The law has been changed substantially to help tenants in New York State during the COVID-19 crisis. The type of protection depends on the circumstances of each case. This is an overview of the main protections for tenants.
Under the CARES Act, you may not be evicted until at least July 27, 2020 if you live in public housing, federally subsidized housing, or federally-assisted supportive housing. You may not be evicted until at least July 27, 2020 if you have a Section 8 voucher. This may cover other types of housing also; please consult an attorney if you have questions.
If you receive a Section 8 voucher, or if you live in public housing, federally-subsidized housing, or federally-assisted supportive housing, among other housing, your landlord may not file court papers for non-payment of rent until after the 120 days expires on July 27, 2020.
A landlord can still serve rent demands and late notices at any time during this time. If you are representing yourself, and you live in one of the types of housing listed above, you should not receive a court date for non-payment of rent until August 6, 2020 at the earliest. If you live in one of these types of housing and are representing yourself, you should tell the judge that you live in this kind of housing.
A landlord can bring a non-payment case regardless of whether you have a lease or not.
Month-to-month tenants are tenants who either do not have a current written lease or their written lease renews on a month to month basis. In New York State, a landlord does not need a reason to evict or not renew a month-to-month tenant (so long as their reason is not discriminatory), but the landlord does need to give the proper notice to the tenant. The amount of notice you should get depends on how long you have lived in your home:
- You must get 30 days’ notice if you have lived in your home for up to one year.
- You must get 60 days’ notice if you have lived in your home for between one and two years.
- You must get 90 days’ notice if you have lived in your home more than two years.
In N.Y., courts have interpreted the 30-day notice to mean one month’s worth of notice. For example: You have lived in your home for less than one year. You receive a notice from your landlord that tells you she no longer wishes to rent to you. You receive this notice on July 28, 2020. The notice gives you until August 31, 2020 to vacate your home regardless of whether it states a different date. After August 31, the landlord is still required to start a court proceeding to remove the tenant. You do not have to leave until a judge issues a warrant of eviction.
If a tenant has a lease and your landlord chooses not to renew that lease, the landlord must give the same amount of notice as a month-to-month tenant as listed above. The landlord may give the notice prior to the expiration of the lease or may give notice after the lease has expired. In either case, the landlord must give the required notice before bringing an eviction proceeding in court.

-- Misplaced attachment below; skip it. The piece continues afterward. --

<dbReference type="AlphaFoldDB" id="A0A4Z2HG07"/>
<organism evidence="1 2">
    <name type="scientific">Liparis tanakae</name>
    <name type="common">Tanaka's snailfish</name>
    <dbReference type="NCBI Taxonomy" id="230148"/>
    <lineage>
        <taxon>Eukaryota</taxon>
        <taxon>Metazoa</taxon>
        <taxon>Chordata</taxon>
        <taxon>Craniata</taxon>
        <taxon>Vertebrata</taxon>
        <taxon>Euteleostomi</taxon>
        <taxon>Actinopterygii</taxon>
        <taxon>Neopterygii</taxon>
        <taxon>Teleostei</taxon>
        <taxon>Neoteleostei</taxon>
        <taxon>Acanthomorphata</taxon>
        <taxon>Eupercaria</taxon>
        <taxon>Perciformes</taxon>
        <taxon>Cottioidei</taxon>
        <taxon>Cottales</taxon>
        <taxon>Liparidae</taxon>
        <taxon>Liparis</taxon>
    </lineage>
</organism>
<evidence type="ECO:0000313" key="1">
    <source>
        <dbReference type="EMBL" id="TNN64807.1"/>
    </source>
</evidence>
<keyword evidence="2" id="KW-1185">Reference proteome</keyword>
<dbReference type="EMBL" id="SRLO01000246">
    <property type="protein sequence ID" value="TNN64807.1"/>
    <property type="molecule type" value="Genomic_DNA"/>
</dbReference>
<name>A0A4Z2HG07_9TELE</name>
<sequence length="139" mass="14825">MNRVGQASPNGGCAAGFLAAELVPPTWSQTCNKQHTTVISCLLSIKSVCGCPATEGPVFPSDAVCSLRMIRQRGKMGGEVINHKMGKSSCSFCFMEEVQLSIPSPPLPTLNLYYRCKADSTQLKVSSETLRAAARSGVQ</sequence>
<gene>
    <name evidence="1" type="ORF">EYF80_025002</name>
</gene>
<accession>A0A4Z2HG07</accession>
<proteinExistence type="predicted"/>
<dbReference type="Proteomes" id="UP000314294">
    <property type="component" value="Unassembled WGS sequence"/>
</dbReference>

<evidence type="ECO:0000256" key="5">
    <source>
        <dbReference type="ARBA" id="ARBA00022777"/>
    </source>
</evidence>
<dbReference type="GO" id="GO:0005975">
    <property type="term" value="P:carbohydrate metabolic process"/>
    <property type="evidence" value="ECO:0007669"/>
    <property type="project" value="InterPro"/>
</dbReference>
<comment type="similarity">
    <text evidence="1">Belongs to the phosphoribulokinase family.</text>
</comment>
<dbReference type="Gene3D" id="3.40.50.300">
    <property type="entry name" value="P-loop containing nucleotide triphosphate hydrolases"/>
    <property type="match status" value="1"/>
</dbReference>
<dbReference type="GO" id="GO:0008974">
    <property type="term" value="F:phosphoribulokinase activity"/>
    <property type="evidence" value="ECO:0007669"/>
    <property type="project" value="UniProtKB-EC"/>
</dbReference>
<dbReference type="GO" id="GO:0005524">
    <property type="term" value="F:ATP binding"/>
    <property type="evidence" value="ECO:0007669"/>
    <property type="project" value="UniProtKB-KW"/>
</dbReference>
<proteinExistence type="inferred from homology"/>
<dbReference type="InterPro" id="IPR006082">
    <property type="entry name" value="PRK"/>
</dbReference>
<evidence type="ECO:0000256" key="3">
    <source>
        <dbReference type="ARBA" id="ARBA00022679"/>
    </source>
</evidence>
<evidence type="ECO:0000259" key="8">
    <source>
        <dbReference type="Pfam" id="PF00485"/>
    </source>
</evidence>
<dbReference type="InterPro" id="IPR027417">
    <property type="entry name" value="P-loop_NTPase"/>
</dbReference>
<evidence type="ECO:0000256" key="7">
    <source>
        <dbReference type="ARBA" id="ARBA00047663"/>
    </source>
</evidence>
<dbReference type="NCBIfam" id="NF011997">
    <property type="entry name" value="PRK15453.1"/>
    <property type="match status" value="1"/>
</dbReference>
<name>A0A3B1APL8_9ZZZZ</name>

Under the new federal law, if you live in public housing, Section 8 vouchers, federally-subsidized housing, and federally-assisted supportive housing your landlord cannot serve you with a termination notice or notice of non-renewal until after July 27, 2020 and you cannot be evicted before September 2020.
As of March 23, 2020, there is a 90-day moratorium (freeze) on all evictions until June 18, 2020. The moratorium includes all eviction enforcements and any previously scheduled eviction court dates. If you had a court date that was previously scheduled, the court will notify you of your new court date. (You may get more than one notice from the court.)
If you went to court before March 15, 2020 and the judge issued a Warrant of Eviction, then the sheriff may not enforce it. This is true even if the sheriff has already served it. It is still unclear if Warrants that were already served will need to be re-served.
As of May 7, 2020, there is a limited moratorium (freeze) on certain types of evictions for specific tenants from June 20, 2020 through August 20, 2020. This moratorium only applies to non-payment proceedings, which is an eviction brought by a landlord who claims they are owed rent. There cannot be any new non-payment proceedings filed nor any enforcement of a Warrant of Eviction issued in a non-payment proceeding. However, for a tenant to qualify for this protection, they must be eligible for unemployment insurance, state or federal benefits, or are otherwise facing a financial hardship due to the COVID-19 pandemic.
At this time, there are still a lot of questions about how the second moratorium will be interpreted by the courts. Whether or not it applies to a tenant will depend on the specific facts of that case.